Happy cooking!

    March 24, 2016 at 6:53 pm

    • Ha! That’s funny. It is a design flaw, cause many a good carton of broth has been trivially wasted. Great to hear you don’t pay attention to diagrams too. I do feel better now. It’s like, we’re not alone any more. We can speak up about the funky broth carton design and not be judged! I’m glad you chimed in. Thank you!

      March 24, 2016 at 9:44 pm

  4. A Cast Iron Dutch Oven nestled into a bed of coals, the ORIGINAL Slow-Cooker I’d say. Well done, yet again my friend.

    March 24, 2016 at 7:17 pm

    • You know it Auntiedoni! It don’t get no better than a dutch oven over a good bed of coals. I think if I could only have one cooking vessel , the original slow cooker would be it. Love them things.

      Aloha!

      March 24, 2016 at 9:47 pm

  5. Another lovely, descriptive and thoughtful post. Lovely stew too.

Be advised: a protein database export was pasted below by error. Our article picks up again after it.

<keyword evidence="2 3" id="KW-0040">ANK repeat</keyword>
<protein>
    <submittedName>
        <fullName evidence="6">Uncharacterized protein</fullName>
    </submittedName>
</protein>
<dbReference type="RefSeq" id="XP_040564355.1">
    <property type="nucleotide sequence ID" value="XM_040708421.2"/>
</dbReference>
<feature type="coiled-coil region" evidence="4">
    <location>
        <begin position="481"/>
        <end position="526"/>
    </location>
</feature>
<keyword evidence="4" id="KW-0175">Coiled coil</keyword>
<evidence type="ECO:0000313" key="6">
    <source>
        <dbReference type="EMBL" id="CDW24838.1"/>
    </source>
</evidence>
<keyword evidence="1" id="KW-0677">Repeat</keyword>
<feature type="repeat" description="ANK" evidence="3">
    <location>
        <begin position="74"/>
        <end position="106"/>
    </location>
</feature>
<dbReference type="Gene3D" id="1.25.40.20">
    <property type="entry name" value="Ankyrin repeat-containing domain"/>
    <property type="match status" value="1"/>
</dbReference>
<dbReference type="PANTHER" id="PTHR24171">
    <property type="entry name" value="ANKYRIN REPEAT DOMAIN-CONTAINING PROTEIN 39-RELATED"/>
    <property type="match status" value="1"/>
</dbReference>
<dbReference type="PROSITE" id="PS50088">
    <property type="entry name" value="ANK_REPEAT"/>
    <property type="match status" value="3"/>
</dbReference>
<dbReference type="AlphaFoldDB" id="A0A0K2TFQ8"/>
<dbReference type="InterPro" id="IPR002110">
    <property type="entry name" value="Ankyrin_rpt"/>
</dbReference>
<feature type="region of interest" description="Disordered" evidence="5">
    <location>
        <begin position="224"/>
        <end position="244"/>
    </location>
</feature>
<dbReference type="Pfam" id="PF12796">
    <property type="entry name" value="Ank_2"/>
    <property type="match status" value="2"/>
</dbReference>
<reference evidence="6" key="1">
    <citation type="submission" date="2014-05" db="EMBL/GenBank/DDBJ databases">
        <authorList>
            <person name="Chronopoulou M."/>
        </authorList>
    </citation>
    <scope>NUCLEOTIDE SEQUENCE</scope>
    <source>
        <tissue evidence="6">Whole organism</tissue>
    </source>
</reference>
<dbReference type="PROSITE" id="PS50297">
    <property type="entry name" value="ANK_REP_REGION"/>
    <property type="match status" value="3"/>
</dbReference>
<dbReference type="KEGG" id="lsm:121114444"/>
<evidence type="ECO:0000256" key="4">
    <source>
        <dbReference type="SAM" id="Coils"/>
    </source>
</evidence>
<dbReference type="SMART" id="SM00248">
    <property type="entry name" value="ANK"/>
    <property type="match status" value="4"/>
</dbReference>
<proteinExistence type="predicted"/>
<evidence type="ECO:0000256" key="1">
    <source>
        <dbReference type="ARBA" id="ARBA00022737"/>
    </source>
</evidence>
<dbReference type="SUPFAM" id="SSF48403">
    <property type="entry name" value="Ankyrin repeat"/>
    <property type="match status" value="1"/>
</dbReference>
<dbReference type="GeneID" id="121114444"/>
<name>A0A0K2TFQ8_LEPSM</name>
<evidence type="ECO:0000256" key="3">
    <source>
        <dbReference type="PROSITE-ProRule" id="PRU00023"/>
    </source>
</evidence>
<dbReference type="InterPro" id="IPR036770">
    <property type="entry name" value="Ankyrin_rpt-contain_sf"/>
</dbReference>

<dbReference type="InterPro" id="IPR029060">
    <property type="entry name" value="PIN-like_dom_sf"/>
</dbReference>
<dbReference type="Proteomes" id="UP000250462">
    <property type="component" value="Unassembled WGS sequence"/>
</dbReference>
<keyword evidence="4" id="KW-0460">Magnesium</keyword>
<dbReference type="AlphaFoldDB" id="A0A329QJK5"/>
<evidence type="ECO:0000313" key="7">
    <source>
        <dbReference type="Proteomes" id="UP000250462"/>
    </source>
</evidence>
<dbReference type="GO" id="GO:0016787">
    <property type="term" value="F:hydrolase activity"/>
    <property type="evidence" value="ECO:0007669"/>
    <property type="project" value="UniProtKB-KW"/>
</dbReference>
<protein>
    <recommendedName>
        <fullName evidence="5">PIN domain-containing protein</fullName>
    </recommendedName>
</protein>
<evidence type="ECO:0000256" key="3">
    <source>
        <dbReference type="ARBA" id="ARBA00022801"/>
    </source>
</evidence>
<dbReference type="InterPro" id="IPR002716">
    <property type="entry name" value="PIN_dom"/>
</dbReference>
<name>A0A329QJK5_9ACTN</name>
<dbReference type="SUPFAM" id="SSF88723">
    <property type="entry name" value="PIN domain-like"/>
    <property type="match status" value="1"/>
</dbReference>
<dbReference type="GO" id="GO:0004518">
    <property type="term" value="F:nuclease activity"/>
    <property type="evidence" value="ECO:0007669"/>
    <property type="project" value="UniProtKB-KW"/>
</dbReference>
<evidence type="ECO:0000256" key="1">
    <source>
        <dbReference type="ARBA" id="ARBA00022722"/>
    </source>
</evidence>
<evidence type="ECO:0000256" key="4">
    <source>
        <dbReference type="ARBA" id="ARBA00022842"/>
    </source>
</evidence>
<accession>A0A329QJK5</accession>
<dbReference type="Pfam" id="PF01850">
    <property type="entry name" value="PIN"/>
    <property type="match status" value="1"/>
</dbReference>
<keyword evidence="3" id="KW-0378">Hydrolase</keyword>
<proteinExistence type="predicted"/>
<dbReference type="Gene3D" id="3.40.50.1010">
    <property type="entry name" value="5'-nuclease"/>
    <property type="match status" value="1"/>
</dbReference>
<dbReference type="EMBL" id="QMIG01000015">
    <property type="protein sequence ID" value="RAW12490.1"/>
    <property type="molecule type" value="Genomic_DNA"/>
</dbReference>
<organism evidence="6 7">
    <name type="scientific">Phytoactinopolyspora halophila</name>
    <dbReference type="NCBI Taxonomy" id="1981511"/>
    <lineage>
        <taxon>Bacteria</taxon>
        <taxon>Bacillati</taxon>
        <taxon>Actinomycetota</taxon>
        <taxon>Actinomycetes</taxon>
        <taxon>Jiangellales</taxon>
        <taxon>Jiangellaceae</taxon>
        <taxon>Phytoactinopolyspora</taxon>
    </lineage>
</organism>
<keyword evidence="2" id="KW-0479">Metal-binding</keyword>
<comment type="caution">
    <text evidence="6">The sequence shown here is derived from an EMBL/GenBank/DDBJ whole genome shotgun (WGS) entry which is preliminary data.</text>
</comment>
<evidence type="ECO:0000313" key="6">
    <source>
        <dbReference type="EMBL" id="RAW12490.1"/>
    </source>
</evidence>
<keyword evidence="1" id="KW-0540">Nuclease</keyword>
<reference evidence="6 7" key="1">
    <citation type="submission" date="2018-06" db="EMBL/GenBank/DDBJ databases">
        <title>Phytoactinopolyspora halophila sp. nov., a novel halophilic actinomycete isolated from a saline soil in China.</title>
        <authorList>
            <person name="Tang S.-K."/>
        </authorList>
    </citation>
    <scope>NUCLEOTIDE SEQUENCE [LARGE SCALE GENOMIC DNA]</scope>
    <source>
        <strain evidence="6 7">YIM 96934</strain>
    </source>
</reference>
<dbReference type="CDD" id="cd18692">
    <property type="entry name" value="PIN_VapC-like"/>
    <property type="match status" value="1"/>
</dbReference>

Happy Easter.

    March 25, 2016 at 3:34 am

  6. ROFL, I can only imagine the on my wife’s face if I sat a tent up next to my pit. I would of course have to follow the look with “Hon, this is gonna be one long cook!”

    March 25, 2016 at 6:46 am

    • I hear you. It is a tactical gamble if the why will pop her head out or not. Mine was away for most of the day, so I got away with it pretty good, lest she reads this archive. But such antics are nothing new to her. I set up my tent in the bedroom the other day, and she caught me at that. So yeah.

      Yeah this beef stew cook was actually inspired by your beef stew. I just admired the day you had there, I sought to recreate it something similar myself!

      March 25, 2016 at 2:28 pm

      • Reminds me of the time mine found me trying my new fishing lures in the bathtub.

        March 25, 2016 at 2:33 pm

      • That’s brilliant! Thanks for the idea!

        March 25, 2016 at 5:09 pm